Along with a visual upgrade comes a definite simplification of gameplay, as the developers want players to be able to conquer the world without leaving the game screen. Not only does this mean that pre-rendered cinematics are out — so are menus, for the most part. Additionally, many of the units in the game will adapt to situations, moving into position to attack when needed. "We don't want you to have to micro-manage," said Caudill. "If the ship is in the right position, and battle happens, and it makes sense for it to fire, then it fires."
Civilization Revolution will ship with 16 playable civilizations, with each taking about two to three hours to complete. Each will be marked by distinctly altered architecture, units, and play styles, giving players incentive to conquer each and every civilization thrown at them. And what greets you upon your domination of the world? A victory dance, complete with fireworks, dancing characters, hydraulic-rocking tanks and catapults.
"Sid actually really wanted this, and he came to us and said, 'You know what would be great is that after you've won, the units all dance,'" said Jacob Solomon, programmer at Firaxis. "And we were like, 'I don't know about that.' But he's the big guy, so he gets what he wants. And actually, when we put it in, it was pretty cool." A quick glance around the map revealed that recently fallen foes had reemerged and were also partaking in the celebration. "These guys look like they were born to dance," joked Solomon.
Caudill claims that Civilization IV came the closest to delivering the best possible multiplayer experience for the franchise, but fell a bit short — something they want to rectify with Revolution. Scaling it back a bit was a major priority for Firaxis, and as such, Revolution will support just four simultaneous players. Free for All, two vs. two, and one-on-one duels are all planned, and Caudill expects that a multiplayer match should take no more than two to three hours to complete (much like the single-player civilizations).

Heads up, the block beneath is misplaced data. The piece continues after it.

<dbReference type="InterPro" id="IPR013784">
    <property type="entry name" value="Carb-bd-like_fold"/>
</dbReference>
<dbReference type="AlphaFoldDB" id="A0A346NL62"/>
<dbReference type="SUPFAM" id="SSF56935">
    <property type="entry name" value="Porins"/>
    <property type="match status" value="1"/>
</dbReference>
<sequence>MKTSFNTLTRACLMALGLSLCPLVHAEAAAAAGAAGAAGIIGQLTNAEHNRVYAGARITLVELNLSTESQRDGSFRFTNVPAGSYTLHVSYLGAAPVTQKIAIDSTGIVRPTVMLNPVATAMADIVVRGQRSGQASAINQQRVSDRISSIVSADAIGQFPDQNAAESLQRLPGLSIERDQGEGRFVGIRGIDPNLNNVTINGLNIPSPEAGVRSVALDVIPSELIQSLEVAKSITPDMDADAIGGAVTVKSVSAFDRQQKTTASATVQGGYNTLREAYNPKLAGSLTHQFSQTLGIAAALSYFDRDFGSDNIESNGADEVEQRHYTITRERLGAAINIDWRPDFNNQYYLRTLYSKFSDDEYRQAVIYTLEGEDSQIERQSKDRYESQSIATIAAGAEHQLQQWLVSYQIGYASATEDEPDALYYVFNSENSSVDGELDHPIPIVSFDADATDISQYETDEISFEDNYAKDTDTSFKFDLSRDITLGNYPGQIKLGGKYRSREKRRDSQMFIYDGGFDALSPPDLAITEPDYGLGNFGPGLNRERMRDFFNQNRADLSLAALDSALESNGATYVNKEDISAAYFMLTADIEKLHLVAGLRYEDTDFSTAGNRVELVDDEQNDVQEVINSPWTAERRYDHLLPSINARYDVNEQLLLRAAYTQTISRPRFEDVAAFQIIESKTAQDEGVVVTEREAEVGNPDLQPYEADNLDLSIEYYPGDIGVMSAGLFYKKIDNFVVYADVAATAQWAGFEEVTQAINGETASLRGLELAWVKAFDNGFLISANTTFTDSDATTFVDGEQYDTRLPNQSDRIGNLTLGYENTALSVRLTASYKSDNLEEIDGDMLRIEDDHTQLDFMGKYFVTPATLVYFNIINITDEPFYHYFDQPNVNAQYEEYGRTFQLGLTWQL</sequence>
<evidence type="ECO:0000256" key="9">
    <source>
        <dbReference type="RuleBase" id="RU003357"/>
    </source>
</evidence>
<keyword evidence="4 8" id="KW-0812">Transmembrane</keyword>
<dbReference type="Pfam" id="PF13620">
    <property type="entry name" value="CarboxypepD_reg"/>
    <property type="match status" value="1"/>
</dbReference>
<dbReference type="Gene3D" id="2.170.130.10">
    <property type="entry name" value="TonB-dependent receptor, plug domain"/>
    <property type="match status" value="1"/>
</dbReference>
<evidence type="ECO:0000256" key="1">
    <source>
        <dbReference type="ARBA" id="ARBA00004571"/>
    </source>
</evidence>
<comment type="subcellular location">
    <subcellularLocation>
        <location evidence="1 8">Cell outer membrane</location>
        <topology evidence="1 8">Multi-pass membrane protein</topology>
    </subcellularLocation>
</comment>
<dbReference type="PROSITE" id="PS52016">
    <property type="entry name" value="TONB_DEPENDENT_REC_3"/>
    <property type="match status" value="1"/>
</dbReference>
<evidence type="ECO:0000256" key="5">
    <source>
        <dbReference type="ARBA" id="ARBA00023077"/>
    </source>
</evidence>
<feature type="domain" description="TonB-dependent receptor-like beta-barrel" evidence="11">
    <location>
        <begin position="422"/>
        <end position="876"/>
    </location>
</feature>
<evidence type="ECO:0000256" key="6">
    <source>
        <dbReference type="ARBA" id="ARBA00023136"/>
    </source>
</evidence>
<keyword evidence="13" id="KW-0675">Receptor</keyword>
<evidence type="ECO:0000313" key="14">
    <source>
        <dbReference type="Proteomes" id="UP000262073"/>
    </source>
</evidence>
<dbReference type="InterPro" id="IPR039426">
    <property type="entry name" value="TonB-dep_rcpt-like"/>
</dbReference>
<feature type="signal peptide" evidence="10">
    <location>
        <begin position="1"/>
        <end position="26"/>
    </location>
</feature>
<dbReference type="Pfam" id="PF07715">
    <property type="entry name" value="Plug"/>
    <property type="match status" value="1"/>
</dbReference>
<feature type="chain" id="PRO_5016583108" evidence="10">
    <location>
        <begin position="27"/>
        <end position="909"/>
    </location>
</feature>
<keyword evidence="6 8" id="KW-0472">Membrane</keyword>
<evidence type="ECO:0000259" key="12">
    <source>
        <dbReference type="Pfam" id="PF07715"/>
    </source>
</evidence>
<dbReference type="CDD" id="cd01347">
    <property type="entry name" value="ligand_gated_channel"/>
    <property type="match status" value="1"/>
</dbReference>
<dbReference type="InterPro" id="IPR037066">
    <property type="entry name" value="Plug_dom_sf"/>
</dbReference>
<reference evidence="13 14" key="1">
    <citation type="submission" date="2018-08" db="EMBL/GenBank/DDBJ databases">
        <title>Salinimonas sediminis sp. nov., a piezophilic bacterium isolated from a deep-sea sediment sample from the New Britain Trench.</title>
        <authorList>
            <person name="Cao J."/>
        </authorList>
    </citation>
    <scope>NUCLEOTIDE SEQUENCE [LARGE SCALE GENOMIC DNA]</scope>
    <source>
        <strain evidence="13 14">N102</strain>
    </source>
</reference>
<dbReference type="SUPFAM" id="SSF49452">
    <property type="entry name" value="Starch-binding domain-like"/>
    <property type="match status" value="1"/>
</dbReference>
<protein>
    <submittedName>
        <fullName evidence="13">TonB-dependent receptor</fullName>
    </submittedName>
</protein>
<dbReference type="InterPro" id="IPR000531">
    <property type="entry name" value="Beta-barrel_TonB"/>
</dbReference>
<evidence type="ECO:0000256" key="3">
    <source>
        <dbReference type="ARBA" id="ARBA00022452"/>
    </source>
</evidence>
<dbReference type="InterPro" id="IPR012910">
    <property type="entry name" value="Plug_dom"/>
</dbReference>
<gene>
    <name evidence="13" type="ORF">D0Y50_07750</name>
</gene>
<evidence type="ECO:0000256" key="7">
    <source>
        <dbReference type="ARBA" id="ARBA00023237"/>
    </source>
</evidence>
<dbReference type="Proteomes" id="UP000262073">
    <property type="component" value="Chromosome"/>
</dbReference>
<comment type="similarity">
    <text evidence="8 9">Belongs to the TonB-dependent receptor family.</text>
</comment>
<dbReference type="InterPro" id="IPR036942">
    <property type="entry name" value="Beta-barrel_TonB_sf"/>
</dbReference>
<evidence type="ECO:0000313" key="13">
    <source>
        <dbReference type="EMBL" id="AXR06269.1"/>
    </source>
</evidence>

Downloadable content is also expected for the game, including gamer pictures (on the Xbox 360), new multiplayer maps, and possibly even new single-player civilizations. And while nothing is confirmed, Caudill noted that Sony has been sending over information and assets for Home with the hopes of integrating the forthcoming social network with Civilization Revolution.
The Xbox 360, PlayStation 3, and Nintendo DS versions of Civilization Revolution are currently planned for release next spring, while the Wii iteration will follow in the fall. As the Wii version was not originally planned, it will take Firaxis a few more months to get it out to retail, as everything is being done in-house and Meier is directly involved with the development across all platforms. Stretching their talent across four releases (along with other, non-Revolution projects) meant that a potential PSP version had to be passed over, though Caudill admits to being a huge fan of the handheld.
Firaxis is blazing new trails with Civilization Revolution, both for the franchise and for the console strategy genre. "We're bringing something to the current gen of consoles that really hasn't been done," said Caudill. Added Solomon: "We think this is the way to do strategy on the consoles."